Rep. Devin Nunes's defamation lawsuit against The Washington Post can proceed, a federal judge ruled on Wednesday.
Judge Carl Nichols of the U.S. District Court for the District of Columbia rejected the Post's motion to dismiss, thereby allowing Nunes's suit to proceed to the discovery phase, Breitbart News reported.
The ruling paves the way for Nunes, California Republican, to seek email and other evidence including depositions of Washington Post employees involved in publishing a story about him that he said contained inaccurate information.
The Washington Post story in question in the lawsuit, published on Nov. 9, 2020, claimed Nunes engaged in what has become known as the “midnight run,” where establishment media outlets alleged Nunes viewed documents critical to uncovering the origins of the Russia hoax scandal in the middle of the night but instead he actually viewed them during daytime hours. It also falsely claimed that Nunes believed the Obama administration spied on Trump Tower in 2016, another inaccuracy as Nunes had previously stated he did not believe that.
The Washington Post added two corrections to the article online, admitting its original story was incorrect.
The multi-part correction reads as follows:
Correction: As originally published, this article inaccurately attributed claims that the Obama administration spied on Trump Tower to Rep. Devin Nunes (R-Calif.), rather than to President Trump. Nunes has stated that he did not believe there had been any wiretapping of Trump Tower. This article has also been updated to note that Nunes says an incident known as the “midnight run” took place during daylight hours.
Nunes proceeded with litigation against the Post and reporter Ellen Nakashima claiming the corrections — the one online and a slightly different one issued in print — were insufficient to resolving the matter, the Breitbart report noted.
In his amended complaint, Nunes's legal team specifically lays out a case for why they say the inaccurate statements the Post and Nakashima published — which they now admit were inaccurate through their correction — rise to the level of meeting the very high standard of “actual malice” set out in the 1964 Supreme Court case New York Times v. Sullivan, which sets the standard for public figures to sue for libel or defamation.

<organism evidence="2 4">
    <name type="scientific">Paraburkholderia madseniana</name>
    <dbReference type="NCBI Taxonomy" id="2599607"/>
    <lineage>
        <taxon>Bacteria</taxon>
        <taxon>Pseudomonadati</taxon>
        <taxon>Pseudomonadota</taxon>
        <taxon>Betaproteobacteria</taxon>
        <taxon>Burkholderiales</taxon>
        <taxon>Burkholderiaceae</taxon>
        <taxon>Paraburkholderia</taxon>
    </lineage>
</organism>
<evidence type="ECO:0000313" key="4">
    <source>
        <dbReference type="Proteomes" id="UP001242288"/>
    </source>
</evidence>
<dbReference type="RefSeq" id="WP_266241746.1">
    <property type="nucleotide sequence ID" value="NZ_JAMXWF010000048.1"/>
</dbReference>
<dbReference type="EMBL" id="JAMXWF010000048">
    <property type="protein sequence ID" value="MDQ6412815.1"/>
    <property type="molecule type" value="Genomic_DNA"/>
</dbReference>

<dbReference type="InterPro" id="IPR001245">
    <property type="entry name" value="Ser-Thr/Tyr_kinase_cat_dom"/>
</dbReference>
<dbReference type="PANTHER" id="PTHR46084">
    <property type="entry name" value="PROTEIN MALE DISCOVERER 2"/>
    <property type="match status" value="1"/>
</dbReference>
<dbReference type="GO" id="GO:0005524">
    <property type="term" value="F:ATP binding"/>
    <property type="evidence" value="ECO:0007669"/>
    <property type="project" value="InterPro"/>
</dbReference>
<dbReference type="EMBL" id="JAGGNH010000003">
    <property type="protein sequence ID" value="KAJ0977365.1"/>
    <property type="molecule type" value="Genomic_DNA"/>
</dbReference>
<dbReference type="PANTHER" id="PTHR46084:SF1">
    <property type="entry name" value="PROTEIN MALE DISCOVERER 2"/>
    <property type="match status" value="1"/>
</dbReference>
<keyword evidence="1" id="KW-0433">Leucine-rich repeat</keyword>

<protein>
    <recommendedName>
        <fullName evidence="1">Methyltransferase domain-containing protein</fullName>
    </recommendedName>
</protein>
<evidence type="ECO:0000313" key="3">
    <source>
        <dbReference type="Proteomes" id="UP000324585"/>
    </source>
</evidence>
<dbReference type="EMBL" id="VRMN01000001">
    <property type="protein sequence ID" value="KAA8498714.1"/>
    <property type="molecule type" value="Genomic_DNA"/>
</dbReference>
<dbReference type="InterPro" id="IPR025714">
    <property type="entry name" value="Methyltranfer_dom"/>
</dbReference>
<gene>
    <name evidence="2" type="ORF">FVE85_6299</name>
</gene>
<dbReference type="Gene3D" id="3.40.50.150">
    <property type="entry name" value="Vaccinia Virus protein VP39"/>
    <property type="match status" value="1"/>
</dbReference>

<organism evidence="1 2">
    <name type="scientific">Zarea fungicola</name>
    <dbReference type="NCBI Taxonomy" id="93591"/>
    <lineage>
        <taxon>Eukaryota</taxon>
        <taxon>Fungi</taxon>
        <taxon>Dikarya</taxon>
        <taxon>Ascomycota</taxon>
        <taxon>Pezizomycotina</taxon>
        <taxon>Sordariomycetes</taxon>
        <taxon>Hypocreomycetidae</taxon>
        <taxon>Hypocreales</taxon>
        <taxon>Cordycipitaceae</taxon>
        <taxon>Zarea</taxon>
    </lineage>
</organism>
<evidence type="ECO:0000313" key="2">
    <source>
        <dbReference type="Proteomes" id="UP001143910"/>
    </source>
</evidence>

"Nunes, as a sitting member of Congress, clearly rises to the level of a public figure for the intent and purpose of these legal matters, and actual malice is an extremely high standard to meet: the plaintiff must demonstrate that they were made with either a reckless disregard for the truth or with actual knowledge that the statement was false when it was made," the Breitbart report noted.
A key paragraph of Nunes’s amended complaint states: “Prior to publication of the Article, Nakashima knew the Defamatory Statements were false and harbored serious doubts as to the veracity of her sources.”
Judge Nichols stated what Nunes needs to do to win his case: “Later in this case, Nunes will have to establish by clear and convincing evidence that, even in light of the corrections the Post did issue, it published its statements with actual malice. But for now, he has sufficiently pleaded that, in November 2020, the Post published its article with at least reckless disregard of the truth that it had previously reported.”